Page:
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Google Assistant ups smart home efforts at CES: Schedule laundry, leave notes

The search giant wants you to use its services all around the house.

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Google lets you upload contacts for the whole household to use.

Google
This story is part of CES 2020, our complete coverage of the showroom floor and the hottest new tech gadgets around.

Google wants to own the smart home market. So on Tuesday it unveiled a handful of features and partnerships aimed at getting people to use its Google Assistant digital helper software more around the house.

The search giant made the announcement in Las Vegas at CES, the world's biggest tech conference, where it's made a big blitz in the last few years to try to give the Assistant a leg up against Amazon's Alexa and Apple's Siri

Here's what Google announced:

Scheduled actions: One new feature lets people schedule certain tasks. For example, if you have an internet-connected washer or dryer, you'll be able to schedule a load of laundry. If you have a smart coffee maker, you can time it to brew a pot at 6 a.m.

Leave a note: Google says it wants people to use their smart displays like a digital chalkboard. It unveiled a simple feature that lets people leave notes on the screen for others in the house to see. The feature is like a less formal version of Timed Reminders, a tool the company announced in August that lets you send scheduled messages to family and friends.

Google household notes

You can leave notes for family members on Google smart displays.

Google

Household contacts: You can upload contacts from your phone that you're comfortable letting anyone in the house call, from grandma to the vet. Usually Google only lets people call their contacts from a smart display if the Assistant recognizes the caller's voice. But with the shared contacts feature, anyone in the house can make the call. 

New Home app features: Google has also revamped its Home app to make it easier to link accounts for third-party smart home devices. So now if you set up a device using that company's app, you'll get a push notification from the Home app that lets you automatically input your information. The company also is adding the ability to control more than 20 different types of devices through the Assistant. That includes things like an August Smart Lock, Telus Wi-Fi router or Meross smart garage door opener.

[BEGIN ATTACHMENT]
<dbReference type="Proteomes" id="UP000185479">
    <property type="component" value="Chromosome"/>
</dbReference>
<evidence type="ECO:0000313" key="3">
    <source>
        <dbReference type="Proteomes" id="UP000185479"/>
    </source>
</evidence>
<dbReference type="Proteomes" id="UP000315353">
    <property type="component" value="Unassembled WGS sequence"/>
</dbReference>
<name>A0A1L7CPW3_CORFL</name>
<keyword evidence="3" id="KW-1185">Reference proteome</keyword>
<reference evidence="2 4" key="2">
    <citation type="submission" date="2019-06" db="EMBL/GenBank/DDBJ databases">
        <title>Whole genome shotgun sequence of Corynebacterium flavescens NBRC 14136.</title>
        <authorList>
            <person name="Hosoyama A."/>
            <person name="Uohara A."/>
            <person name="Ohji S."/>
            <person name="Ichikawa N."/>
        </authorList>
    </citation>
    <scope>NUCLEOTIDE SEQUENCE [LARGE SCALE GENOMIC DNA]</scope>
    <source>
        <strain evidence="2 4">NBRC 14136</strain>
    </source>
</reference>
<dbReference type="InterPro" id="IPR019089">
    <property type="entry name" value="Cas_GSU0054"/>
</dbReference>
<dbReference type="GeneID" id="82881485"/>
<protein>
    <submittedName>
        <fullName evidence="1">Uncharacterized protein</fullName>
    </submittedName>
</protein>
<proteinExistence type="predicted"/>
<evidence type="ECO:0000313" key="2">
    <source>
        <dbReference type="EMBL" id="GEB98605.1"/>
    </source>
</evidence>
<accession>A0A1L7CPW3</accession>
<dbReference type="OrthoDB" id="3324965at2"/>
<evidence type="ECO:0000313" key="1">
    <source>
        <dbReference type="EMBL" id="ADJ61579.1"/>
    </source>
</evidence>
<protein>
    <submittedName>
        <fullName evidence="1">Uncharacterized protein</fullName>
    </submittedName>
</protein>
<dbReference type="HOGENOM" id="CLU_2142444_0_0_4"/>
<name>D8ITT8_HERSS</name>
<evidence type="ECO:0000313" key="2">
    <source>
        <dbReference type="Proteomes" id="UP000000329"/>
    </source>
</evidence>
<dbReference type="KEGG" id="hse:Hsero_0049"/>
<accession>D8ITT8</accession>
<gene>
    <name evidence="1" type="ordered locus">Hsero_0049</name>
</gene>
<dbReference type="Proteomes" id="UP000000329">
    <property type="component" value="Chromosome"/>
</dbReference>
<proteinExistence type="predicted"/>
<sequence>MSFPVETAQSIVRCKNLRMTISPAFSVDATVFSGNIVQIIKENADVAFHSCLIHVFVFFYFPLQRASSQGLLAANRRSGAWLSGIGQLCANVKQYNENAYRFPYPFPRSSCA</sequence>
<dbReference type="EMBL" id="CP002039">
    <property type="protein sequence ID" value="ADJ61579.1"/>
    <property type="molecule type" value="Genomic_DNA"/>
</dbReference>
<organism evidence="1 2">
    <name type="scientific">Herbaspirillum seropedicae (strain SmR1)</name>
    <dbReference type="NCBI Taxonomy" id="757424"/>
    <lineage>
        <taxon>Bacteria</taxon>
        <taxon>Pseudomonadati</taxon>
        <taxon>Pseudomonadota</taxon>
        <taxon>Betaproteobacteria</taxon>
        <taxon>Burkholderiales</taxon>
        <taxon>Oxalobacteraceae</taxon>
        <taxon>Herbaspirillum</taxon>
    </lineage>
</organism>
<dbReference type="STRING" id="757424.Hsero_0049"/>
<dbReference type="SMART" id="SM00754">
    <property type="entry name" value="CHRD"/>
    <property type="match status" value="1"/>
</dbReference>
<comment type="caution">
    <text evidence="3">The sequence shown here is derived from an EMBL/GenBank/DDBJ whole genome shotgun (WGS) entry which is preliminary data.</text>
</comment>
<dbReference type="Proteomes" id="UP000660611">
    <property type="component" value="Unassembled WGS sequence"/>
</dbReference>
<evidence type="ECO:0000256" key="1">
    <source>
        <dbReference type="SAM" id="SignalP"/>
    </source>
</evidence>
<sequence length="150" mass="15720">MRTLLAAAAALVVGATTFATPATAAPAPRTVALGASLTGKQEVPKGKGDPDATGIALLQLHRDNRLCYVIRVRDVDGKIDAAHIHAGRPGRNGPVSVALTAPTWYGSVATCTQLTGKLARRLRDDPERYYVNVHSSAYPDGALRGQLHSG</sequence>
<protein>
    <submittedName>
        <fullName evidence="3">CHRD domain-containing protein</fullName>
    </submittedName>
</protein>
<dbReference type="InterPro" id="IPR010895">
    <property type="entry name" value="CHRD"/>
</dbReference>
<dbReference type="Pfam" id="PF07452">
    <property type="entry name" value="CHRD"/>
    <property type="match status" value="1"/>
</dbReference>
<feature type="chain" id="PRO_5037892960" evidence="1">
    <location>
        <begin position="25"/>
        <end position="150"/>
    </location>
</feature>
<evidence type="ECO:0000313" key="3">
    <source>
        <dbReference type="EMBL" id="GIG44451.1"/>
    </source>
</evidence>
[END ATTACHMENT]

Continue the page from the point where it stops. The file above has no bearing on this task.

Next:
Partnerships: Last year at CES, the company announced a new interpreter mode that could translate conversations in real time, a feature that leans into Google's formidable machine learning and engineering chops. At the time, the feature was only available on smart displays through a pilot program at concierge desks at hotels. Earlier this month, Google brought the feature to smartphones. Now it's expanding the smart display pilot to include airports and work with nongovernment organizations. New partners include John F. Kennedy International Airport in New York City and Mercy Corps, a humanitarian organization based in Portland. American Airlines also announced it will test the use of interpreter mode at its Admirals Club lounge at Los Angeles International Airport.

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Last year at CES, Google introduced interpreter mode for the Assistant.

James Martin/CNET

Google also said it's expanding its partnerships with TV makers. The search giant is bringing the Assistant to Samsung's new voice-enabled smart TVs later this year. It's also working with the Chinese companies Hisense and TCL to build more far-field microphones into their TVs, so they can work like other Google Assistant smart speakers.  

For Google, it's crucial to introduce new tricks that separate the Assistant from Alexa, which became a household name after Alexa released it in 2014. (Google followed suit with the Assistant two years later.)

The smart home is a particularly important battleground. At an event in October at which Google unveiled its new Pixel phones, executives talked up the idea of "ambient computing." It's a bit of corporate jargon, but it refers to an always-on, always-connected vision of the future that puts Google's services all around you, as if the company's iconic search engine had been extended to the physical world.

"Throughout your home, technology works as a single system," Rick Osterloh, Google's hardware chief, said at the event, "instead of a bunch of devices doing their own thing."

Google wants to be at the center of that system. And it starts with the Assistant.

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